As your child prepares to head off to college and embrace life in the dorms, you want to make sure they're protected. You may have already discussed ways to maintain their personal safety and awareness on campus, but what about their belongings, which may include their expensive schoolbooks, laptop, bicycle, jewelry, or furniture?
Purchasing dorm insurance is one option that can help your child stay protected by replacing their valuables following a theft or other covered loss. Understand the basics as you begin researching policies.
Why choose renters insurance for college students?
Theft and accidents can happen anywhere, including college campuses. As of 2014, there were 27,000 reported criminal incidents on campuses nationwide.1 Exactly half of those were burglaries.
Even if you know your child will be careful about visitors and keeping items secure, you don't know if their roommates and other residents in the dorms will follow the same safety protocols. These other students may not be as careful about inviting strangers to the dorm room or may accidently leave the stove on and cause a fire.
When you purchase a renters insurance policy that covers your child while they're living in the dorms, your child's possessions will be replaced when a covered loss happens. This insurance provides peace of mind that the costs of the important things they've brought to college will be reimbursed, should the unexpected happen.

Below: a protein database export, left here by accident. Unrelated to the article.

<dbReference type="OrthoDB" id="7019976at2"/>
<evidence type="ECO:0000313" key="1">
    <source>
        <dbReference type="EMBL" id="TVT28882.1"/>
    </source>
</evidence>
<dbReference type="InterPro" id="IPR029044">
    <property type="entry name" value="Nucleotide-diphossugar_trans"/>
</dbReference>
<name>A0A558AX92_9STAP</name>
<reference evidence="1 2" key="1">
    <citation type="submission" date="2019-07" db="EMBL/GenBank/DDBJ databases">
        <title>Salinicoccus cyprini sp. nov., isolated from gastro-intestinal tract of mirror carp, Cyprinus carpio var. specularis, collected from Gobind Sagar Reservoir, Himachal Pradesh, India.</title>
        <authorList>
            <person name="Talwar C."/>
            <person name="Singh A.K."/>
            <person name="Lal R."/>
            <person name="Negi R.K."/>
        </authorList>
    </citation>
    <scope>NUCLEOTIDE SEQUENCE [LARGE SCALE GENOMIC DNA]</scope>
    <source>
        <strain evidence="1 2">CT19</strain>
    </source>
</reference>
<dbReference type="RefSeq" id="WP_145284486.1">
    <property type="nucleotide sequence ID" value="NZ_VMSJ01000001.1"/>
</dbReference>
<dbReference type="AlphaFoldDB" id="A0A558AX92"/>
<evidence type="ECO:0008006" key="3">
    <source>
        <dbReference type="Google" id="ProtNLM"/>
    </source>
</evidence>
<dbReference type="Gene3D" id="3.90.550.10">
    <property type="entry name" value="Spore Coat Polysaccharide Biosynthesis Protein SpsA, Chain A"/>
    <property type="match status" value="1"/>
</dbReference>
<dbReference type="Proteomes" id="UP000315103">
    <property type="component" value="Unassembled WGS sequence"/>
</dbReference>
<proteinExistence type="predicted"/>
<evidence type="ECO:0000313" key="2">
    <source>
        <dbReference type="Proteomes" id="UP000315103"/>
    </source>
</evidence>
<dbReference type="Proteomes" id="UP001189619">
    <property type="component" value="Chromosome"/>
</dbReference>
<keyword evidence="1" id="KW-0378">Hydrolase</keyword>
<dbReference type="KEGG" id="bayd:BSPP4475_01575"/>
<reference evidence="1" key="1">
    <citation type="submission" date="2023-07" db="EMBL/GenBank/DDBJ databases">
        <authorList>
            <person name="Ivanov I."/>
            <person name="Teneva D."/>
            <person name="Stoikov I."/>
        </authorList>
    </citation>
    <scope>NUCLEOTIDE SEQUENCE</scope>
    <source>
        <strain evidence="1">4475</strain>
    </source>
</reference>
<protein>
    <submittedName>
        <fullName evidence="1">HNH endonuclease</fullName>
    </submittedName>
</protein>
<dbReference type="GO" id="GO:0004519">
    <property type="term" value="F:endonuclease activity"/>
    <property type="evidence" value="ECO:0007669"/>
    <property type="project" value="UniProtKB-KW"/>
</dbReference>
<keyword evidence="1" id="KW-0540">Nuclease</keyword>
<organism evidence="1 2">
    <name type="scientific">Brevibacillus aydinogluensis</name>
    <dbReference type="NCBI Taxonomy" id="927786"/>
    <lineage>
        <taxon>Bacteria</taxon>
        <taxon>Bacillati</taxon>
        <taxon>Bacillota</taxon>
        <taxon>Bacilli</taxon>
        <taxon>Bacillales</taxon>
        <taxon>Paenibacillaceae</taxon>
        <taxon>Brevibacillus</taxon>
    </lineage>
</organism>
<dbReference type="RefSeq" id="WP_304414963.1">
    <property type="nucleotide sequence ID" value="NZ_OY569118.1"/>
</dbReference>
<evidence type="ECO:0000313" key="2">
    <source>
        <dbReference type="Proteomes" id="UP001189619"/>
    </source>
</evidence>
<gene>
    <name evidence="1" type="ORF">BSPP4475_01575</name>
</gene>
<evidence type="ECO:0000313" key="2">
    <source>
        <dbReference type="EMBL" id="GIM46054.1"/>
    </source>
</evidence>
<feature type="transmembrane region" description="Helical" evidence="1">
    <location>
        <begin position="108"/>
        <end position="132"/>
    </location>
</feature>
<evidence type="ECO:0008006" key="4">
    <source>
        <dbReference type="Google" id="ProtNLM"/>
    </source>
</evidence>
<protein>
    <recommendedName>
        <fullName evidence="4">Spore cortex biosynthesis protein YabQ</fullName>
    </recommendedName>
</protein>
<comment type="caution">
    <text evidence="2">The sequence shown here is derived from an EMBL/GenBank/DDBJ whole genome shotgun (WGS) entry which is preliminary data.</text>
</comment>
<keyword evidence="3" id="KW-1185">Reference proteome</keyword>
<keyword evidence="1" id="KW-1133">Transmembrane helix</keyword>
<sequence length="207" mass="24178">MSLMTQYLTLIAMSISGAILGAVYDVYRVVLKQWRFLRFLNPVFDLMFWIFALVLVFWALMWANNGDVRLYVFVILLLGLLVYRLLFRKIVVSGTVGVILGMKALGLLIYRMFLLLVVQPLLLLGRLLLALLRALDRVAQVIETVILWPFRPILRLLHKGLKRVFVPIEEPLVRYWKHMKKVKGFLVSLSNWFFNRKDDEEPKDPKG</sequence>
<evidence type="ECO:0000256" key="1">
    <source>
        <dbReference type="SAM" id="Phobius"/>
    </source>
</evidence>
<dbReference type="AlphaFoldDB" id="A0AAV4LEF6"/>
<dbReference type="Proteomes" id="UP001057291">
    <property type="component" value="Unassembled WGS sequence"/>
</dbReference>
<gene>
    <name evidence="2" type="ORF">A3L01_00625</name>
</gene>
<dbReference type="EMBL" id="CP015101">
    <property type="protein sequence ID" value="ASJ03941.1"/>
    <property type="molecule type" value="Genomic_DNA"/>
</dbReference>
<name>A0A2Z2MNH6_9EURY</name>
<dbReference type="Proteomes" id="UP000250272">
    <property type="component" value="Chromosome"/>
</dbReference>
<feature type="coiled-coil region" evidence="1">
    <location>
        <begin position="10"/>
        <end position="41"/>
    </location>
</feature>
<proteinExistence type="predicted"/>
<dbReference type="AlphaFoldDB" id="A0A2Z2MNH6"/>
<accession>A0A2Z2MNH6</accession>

Homeowners vs. renters insurance
While your homeowners insurance policy may cover your child if they're away at school, there will usually be a 10% limit on the contents that are protected in your child's dorm. If your policy applies to your personal property for up to $100,000 in covered losses, for example, your child may only be covered for belongings worth up to $10,000.
College renters insurance designed specifically for students' needs, and offered by many colleges and universities, may fill any gaps that may exist in the coverage extended from your homeowners policy. Students will be able to replace their items as quickly as possible, get back on track and focus on their studies.
In addition, dorm insurance policies typically have lower deductibles than home insurance policies. You may prefer to reserve your homeowners policy for making larger claims instead of paying the deductible for smaller claims, such as your child's laptop getting stolen in the dorm. Premiums on dorm insurance may also be lower than those for homeowners insurance.
For more information on policies, rates and coverage limits, contact a Nationwide agent.
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